The Bait, the Boat and the Brown!
I’ve been lucky enough these past few years to fish a fairly exclusive set of lakes just outside Peterborough. My job allows me days off in the week, so I’m in the fortunate position to never have to compete with the weekend anglers if I don’t want to. This is obviously ideal, but with a young daughter and a son due any day now, my fishing time is still extremely restricted.
The main lake I’ve been targeting has a great head of big carp, with between six and eight forties at the right time of year. The queen of the lake is the Brown, which a very good friend of mine, Kev, was lucky enough to catch at a lake and complex record of 51lb-plus. This was an amazing capture and its first time at over 50lb, having previously hovered around the 43lb mark. The lake’s first fifty very quickly pulled lots of people out of the woodwork and the lake was the busiest I’ve seen it for the rest of that season.
I struggled a lot with my limited time to get anything going or get on the fish when I was there last year, with just a handful of twenties and upper doubles for my efforts.
Early on this year I decided to go to the dark side and get a bait boat. They have always done the majority of the bites on this lake, and with limited time I needed to take advantage of everything at my disposal. I’m not going to get into the morals of bait boats, etc., as obviously I have no issue with them. Some of the drivers, yes, but the boats, no. However, Kev hated the things and I dreaded telling him!
Anyone who has fished this pit will know early in the year the tench are ravenous. If you are fishing over any kind of bait at all, you will be plagued by them, and they’re not small either. I’ve weighed a couple of doubles and the rest must average nearly 8lb. It’s a tench angler’s dream, but not what you want when you’re fishing little holes in the weed at 100-plus yards, and that’s without thinking of the cost; I dread to think how many leads and hooks I’ve wasted on the red-eyed ones.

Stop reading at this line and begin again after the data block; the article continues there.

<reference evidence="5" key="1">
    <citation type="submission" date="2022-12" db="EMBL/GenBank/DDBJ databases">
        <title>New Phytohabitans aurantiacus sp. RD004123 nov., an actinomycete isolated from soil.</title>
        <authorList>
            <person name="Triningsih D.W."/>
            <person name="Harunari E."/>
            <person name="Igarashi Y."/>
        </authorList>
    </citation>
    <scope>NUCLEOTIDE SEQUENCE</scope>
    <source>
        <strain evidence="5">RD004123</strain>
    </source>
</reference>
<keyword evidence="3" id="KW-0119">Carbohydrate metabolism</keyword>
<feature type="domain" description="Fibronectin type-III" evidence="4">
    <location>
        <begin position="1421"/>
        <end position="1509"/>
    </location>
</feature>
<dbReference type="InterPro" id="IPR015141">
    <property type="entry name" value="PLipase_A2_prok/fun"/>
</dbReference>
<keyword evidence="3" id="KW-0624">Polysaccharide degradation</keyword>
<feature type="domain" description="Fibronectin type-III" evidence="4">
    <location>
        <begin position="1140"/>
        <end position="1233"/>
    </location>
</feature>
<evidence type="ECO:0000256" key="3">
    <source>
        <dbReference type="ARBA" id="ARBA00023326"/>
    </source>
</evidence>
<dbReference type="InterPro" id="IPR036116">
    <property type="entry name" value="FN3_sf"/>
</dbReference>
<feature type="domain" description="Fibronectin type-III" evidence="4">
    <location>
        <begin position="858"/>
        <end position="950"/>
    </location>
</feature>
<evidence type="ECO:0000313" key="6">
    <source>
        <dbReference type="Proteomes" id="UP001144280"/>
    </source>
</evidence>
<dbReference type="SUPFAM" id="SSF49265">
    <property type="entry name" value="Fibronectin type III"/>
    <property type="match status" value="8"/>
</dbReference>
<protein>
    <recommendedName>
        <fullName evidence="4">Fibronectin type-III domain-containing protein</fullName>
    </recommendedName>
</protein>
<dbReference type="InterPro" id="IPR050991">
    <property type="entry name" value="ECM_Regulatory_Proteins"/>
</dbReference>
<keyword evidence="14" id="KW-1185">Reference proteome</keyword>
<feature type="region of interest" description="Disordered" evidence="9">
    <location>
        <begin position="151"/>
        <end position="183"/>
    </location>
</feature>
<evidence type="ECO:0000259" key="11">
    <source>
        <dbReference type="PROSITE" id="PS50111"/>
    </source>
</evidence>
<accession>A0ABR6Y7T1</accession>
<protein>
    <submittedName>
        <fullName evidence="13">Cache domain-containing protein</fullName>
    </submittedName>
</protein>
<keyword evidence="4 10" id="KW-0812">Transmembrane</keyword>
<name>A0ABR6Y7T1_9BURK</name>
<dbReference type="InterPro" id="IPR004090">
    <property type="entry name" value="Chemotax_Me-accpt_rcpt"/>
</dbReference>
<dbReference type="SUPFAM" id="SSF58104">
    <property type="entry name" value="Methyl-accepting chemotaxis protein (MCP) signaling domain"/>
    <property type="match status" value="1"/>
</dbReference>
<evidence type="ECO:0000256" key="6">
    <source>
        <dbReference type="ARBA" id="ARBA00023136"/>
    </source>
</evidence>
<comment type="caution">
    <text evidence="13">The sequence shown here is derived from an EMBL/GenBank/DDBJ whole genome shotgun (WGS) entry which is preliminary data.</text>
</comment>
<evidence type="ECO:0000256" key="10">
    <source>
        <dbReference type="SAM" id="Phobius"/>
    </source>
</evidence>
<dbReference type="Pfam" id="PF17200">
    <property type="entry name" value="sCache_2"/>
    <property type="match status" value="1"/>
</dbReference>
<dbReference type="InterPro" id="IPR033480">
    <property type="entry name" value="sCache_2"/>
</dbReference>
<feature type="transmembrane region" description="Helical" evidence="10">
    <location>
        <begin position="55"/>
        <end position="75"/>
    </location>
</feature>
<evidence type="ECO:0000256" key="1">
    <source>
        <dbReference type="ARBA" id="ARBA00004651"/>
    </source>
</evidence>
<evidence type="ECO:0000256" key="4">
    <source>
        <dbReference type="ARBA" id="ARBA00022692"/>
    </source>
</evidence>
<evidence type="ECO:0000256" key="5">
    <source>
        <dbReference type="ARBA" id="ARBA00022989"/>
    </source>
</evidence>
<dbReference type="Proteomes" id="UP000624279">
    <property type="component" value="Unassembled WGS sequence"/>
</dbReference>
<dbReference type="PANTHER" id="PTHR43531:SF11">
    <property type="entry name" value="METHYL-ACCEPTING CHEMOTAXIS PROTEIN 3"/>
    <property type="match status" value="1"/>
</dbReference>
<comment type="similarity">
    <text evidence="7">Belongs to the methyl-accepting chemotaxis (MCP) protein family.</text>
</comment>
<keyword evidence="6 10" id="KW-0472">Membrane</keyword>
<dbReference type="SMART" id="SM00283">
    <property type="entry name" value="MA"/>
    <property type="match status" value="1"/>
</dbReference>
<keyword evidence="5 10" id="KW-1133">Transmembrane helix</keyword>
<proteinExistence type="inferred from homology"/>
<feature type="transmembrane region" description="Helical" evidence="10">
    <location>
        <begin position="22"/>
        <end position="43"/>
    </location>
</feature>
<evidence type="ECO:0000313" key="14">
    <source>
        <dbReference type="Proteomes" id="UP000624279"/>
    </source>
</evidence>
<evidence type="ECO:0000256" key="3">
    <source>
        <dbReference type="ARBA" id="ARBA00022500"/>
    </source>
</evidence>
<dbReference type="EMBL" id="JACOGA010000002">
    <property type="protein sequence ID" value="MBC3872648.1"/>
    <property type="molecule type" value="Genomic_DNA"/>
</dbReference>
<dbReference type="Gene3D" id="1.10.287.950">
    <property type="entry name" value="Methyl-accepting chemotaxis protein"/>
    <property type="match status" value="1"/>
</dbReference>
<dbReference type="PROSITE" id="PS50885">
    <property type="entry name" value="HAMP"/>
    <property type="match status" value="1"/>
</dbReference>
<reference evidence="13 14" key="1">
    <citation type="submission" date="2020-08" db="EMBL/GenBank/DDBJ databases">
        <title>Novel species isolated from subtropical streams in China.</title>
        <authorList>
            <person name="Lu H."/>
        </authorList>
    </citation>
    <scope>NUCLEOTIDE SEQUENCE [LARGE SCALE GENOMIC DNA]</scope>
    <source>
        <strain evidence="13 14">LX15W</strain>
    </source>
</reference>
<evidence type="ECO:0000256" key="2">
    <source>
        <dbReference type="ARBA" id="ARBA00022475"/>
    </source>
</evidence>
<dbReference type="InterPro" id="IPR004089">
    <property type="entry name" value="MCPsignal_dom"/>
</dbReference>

When the tench have spawned, they do tend to slow down a bit, but then the weed gets up and you’re constantly getting wiped out by huge rafts of floating weed. Sometimes I do question why we do it. This led me to having a little flirt with a couple of other lakes on the complex. I caught a couple of nice fish, but couldn’t wait to get back on the ‘Big with the Black Pig’, as Kev was now calling it.
I knew I’d only have a handful of sessions left, as the wife was eight months pregnant and we had a two-year-old girl running around. I gave myself three more chances to get out. I tied up rigs and prepped my bait. As I would basically be having the whole winter off, I decided I was going to go big, empty my freezer of Secret 7 and try to feed those tench off, which unlike most years were still a pain. I think my first night back produced nearly 20! Mental.
With the help of the boat’s echo sounder, I found a couple of lovely little spots, small holes in the weed that would be nearly impossible to find, bait and present effectively by normal casting. Two rods were sent out to these spots and the third was much closer in on a larger spot that could be cast to if needed.
This session was just a quick overnighter, and bearing in mind it had been probably a year since I’d last landed a fish, I was surprised when one of the little-spot rods went off at one o’clock in the morning. I knew it was a carp straight away; it wasn’t the normal tench bite and it even took a bit of line. When I got it in, it was a low twenty and I was over the moon with it. Not one of the targets, but a fish, and it showed I was maybe on to something. No more action followed that session, but I had a whole day and night planned for the following week.
This time I had some special hookbaits to take with me. As I said, the tench were still on a mission, so I wanted something that would hopefully restrict the number of bites I got from these bait robbers. I had a couple of tubs of 18mm S7 Corker pop-ups in the garage, with my own salty twist. I’d read on the Internet few years ago about soaking baits in salt and had decided to give it a try. I air dry the baits for months until they are bone dry but still spongy because of the cork dust. I then soak them in warm water and salt – a lot of salt. Using the water straight from a kettle, I pour salt in and keep stirring until it all dissolves. I then add a good helping more salt! I soak the baits for a few days, stirring them whenever I remember, and then dry them out again. I repeat this for a couple of weeks, until the baits are completely covered in salt crystals.